The 2010 Lectures in Computer Science: Network and Information Security
Network and Information Security (NIS) has emerged as a fundamental aspect of Information and Communication Technologies (ICT). Security, resilience, availability and reliability of communication networks and information systems are vital to global economic stability and development, public welfare and national security.
The security of networked systems through traditional computing devices has been evolving into a specialised topic for more than two decades. The increasing use of mobile devices, whose numbers have superseded that of wired ones, create new information security threats and pose new challenges. Mobile users, like internet users, are plagued by malware, spam, phishing, and other malicious activities, whereas mobile networks appear to be an alternative attractive route for attacks.
At the same time, future ICT technologies, like the concepts of Future Internet, Ambient Intelligence and Internet of Things, provide a vision of the Information Society where the emphasis is on surrounding people by intelligent interactive objects and interfaces and on environments that are capable of recognising and reacting to the presence of different individuals in a seamless, unobtrusive and invisible manner.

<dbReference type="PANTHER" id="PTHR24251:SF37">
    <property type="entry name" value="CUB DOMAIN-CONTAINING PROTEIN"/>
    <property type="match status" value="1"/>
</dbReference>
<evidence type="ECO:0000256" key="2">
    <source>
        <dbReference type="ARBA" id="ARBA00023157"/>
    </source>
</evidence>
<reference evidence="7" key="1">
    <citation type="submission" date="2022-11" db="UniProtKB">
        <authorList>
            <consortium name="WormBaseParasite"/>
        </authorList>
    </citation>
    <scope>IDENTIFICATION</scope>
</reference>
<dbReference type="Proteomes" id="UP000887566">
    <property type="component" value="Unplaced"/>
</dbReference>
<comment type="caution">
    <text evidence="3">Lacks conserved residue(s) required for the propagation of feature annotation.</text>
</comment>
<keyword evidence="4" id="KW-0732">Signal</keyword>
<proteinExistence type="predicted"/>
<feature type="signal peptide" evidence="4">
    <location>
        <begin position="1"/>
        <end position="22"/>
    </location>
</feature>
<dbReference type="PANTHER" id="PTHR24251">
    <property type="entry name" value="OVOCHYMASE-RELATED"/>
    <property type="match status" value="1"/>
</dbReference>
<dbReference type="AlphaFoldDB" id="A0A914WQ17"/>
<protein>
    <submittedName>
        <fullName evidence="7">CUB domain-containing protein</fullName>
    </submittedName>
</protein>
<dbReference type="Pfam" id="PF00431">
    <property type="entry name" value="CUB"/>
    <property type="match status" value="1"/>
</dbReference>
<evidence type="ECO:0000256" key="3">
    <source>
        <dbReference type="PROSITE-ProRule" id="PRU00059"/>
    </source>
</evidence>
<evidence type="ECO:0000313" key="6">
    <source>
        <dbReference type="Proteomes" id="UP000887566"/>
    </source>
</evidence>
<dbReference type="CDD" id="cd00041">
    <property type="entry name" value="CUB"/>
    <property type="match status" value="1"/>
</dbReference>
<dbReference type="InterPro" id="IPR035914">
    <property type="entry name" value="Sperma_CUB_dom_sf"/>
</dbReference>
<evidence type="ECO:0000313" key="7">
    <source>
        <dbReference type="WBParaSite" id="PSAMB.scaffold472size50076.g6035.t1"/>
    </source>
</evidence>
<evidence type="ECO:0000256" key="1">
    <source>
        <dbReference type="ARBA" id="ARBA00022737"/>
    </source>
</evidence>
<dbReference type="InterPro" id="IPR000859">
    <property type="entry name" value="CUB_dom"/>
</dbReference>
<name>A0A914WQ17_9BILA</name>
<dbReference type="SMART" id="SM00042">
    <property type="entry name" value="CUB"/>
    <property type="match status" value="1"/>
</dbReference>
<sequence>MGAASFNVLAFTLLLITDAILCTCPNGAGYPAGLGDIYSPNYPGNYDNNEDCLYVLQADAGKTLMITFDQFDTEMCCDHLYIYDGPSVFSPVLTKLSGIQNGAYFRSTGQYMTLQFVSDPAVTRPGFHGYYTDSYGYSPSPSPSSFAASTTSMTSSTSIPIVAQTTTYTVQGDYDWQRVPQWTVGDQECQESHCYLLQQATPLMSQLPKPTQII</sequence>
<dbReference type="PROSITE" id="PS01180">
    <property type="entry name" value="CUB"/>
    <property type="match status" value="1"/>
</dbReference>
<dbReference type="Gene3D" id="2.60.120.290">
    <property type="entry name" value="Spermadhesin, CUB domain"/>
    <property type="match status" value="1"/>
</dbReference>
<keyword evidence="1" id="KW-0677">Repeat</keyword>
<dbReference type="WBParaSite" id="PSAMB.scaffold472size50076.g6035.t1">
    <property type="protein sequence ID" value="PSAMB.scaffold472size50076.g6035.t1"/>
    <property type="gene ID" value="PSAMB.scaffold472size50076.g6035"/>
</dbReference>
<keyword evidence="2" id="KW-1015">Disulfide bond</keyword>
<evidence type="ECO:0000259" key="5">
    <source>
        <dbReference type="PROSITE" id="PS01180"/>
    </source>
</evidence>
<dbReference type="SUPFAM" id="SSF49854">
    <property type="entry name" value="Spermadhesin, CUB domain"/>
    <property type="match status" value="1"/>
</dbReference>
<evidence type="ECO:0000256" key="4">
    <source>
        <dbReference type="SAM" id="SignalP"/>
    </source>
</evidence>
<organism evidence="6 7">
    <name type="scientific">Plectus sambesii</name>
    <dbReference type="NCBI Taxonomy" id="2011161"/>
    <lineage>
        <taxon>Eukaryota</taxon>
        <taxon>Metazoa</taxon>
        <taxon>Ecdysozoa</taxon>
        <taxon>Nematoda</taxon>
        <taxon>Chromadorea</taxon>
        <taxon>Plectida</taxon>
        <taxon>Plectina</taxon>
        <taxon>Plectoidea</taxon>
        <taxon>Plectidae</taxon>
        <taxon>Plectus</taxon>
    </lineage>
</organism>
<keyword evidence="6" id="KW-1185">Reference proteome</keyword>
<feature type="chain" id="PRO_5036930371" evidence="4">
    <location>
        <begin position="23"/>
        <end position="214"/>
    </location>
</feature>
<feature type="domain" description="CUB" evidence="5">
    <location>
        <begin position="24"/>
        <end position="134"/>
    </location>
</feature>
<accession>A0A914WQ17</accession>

The Success of future ICT technologies, some of which are set as key priorities for future sustainable development and growth by worldwide leading economies, will depend on how secure will be made, how privacy and individuals' rights will be protected, and how individuals will come to trust the intelligent world that will surround them and through which they will move.
Following the success and experience of the past decade, the 2010 ONASSIS FOUNDATION SCIENCE LECTURE SERIES IN COMPUTER SCIENCE will focus this year on Network and Information Security and cover topics ranging from cryptographic mechanisms, algorithms and protocols to NIS applications and services that address academic, research and policy issues, as well as new developments in this emerging world.
Adi Shamir (Keynote Lecturer)
Professor, The Weizmann Institute of Science, Israel
Turing Award (2002)
Assoc. Professor, Carnegie Mellon University, USA
Professor, Columbia University, USA
Professor, Royal Holloway University of London, UK
Professor, Katholieke Universiteit Leuven, Belgium
Professor, City University London, UK
Udo Helmbrecht (Guest Lecturer)
Dr., Executive Director,
European Network and Information Security Agency-ENISA, EU
Socrates Katsikas (Guest Lecturer)
Professor, University of Piraeus, Greece
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